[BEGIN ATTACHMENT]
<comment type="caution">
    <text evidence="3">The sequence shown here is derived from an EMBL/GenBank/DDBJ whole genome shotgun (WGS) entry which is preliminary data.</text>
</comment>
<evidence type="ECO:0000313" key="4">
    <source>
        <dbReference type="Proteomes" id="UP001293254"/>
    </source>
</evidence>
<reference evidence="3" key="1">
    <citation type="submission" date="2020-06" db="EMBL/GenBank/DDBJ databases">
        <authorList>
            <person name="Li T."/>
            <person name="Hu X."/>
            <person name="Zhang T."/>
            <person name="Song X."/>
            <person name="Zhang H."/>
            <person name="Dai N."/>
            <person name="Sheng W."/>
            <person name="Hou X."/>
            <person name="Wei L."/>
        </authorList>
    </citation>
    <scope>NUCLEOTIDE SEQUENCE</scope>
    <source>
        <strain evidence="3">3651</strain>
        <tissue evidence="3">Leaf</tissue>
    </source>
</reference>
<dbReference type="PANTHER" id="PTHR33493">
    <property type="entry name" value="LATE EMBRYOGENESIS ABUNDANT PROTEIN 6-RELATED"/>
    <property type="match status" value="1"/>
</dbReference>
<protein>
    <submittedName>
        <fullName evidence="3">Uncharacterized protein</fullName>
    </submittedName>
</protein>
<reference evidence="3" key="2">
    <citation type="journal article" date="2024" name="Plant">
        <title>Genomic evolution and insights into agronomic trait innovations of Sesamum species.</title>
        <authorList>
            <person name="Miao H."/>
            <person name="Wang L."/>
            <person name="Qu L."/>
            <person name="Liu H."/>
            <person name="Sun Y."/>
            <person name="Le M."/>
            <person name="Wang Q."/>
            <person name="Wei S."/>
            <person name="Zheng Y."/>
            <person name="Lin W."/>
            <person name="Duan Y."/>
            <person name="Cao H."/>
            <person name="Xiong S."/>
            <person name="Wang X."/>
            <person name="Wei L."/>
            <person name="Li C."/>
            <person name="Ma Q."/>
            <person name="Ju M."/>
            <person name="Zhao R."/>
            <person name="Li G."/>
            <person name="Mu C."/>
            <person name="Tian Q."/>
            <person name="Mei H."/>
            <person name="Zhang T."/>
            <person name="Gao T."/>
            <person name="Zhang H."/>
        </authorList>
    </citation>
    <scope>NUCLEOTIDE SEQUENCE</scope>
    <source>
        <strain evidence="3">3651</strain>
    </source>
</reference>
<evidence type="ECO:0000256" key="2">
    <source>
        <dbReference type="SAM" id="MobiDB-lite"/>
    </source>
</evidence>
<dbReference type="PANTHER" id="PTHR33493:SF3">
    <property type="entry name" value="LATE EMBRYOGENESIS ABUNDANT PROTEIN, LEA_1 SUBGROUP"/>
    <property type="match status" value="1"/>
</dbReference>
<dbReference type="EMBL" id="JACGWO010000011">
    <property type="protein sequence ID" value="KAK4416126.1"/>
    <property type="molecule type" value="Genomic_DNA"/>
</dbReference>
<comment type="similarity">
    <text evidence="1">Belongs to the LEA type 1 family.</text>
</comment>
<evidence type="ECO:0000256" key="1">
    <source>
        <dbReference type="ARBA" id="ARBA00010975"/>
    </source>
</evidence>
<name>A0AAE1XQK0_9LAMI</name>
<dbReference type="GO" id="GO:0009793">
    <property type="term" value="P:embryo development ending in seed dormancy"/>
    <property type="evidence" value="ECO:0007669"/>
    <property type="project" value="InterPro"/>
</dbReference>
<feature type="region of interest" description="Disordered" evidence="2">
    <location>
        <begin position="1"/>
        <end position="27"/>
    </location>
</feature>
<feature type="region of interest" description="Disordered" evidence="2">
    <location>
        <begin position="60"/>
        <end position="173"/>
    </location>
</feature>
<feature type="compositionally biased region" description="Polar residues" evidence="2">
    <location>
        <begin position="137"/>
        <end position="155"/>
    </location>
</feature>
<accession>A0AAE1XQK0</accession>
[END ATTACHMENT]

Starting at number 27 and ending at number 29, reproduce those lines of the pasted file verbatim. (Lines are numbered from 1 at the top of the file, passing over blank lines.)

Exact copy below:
    </source>
</reference>
<dbReference type="PANTHER" id="PTHR33493">